Anthony Grant

The night I divorced Rachel Maddow

Madonna had her confessions on the dance floor, but this one of mine comes straight from the bedroom: on many nights I go to bed with Rachel Maddow.

Only, she doesn’t know it.

Often I watch her show on the TRMS (The Rachel Maddow Show) iPhone app, which is even better than watching it on TV in the States because there are no commercial interruptions. Maddow is important because she is that rare creature: someone who is on television and who is also intelligent — searingly intelligent. After watching her thrust and parry with the best (and worst) of them, and even once having the  privilege of interviewing her myself, I have no doubt that there is no debate which she can’t enter and not topple her opponent — almost.

On yesterday’s broadcast she took serious issue with Clint Eastwood, the actor who has found a new vocation as cultural disruptor extraordinaire by ad-libbing a speech, in which an empty chair figured prominently, at the Republican National Convention. By any account, and certainly from a non-partisan American perspective, Eastwood’s monologue was spectacular: bracingly refreshing. Brave enough to say that attorneys and the Oval Office don’t mix, suggesting that their attorney palaver is just that: useless and maybe worse.

Eastwood, like a growing number of Americans (not to mention Israelis) have the increasingly sinking feeling that they were sold a bill of goods when they bought into the Obama mystique and brought the onetime attorney to the country’s highest office.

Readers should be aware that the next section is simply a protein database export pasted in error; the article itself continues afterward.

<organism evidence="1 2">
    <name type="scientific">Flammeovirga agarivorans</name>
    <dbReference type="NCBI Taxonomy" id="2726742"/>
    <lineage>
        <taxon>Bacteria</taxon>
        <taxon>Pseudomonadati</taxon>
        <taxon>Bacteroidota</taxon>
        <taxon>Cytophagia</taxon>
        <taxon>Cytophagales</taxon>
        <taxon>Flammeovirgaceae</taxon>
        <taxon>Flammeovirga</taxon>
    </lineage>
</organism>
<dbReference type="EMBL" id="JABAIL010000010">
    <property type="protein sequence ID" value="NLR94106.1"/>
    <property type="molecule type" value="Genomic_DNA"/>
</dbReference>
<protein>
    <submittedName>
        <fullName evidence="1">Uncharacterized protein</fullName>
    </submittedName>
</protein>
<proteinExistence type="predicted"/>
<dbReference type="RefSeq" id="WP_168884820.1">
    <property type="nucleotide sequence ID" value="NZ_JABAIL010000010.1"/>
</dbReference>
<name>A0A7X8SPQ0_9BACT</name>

His performance at the RNC may have been a little wobbly, but it was irresponsible for TRMS to re-broadcast only the wobbly bits, while studiously avoiding the substance and strange but beguiling style that held those bits together on either end.

True, Eastwood was a bit crass at times. And also entertaining. But then Maddow, as the new poster child of the reflexive liberal, broadcasts her show from one of the loudest, crassest cities on earth: New York City. And, she’s also entertaining. American culture is more than a little crass. And after all, it’s a political show-and-tell, a party convention, not a swearing-in of the next Supreme Court Justice. Lighten up.

But no: she actually suggested that whoever green-lighted the speech on Romney’s end be fired. When someone as perky and intelligent as Rachel Maddow uses the power of their intellect to try take someone down simply because they don’t like their style, it’s jumping the shark. Like a tired hen squawking all through the night simply because it doesn’t like the fact that the new rooster, for a few minutes of primetime, rules the roost.

Maddow’s role as a commentator is not to defend and protect the President’s “honor” or perceived slights thereto, but to comment on the news. Instead of going after Mitt Romney’s campaign organizers — real low-hanging fruit – why not ask viewers some hard questions about Obama’s foreign policy record to date? Talk about indefensible.

So the divorce, for now, is on. But the great thing about America is, we can always get remarried in Vegas.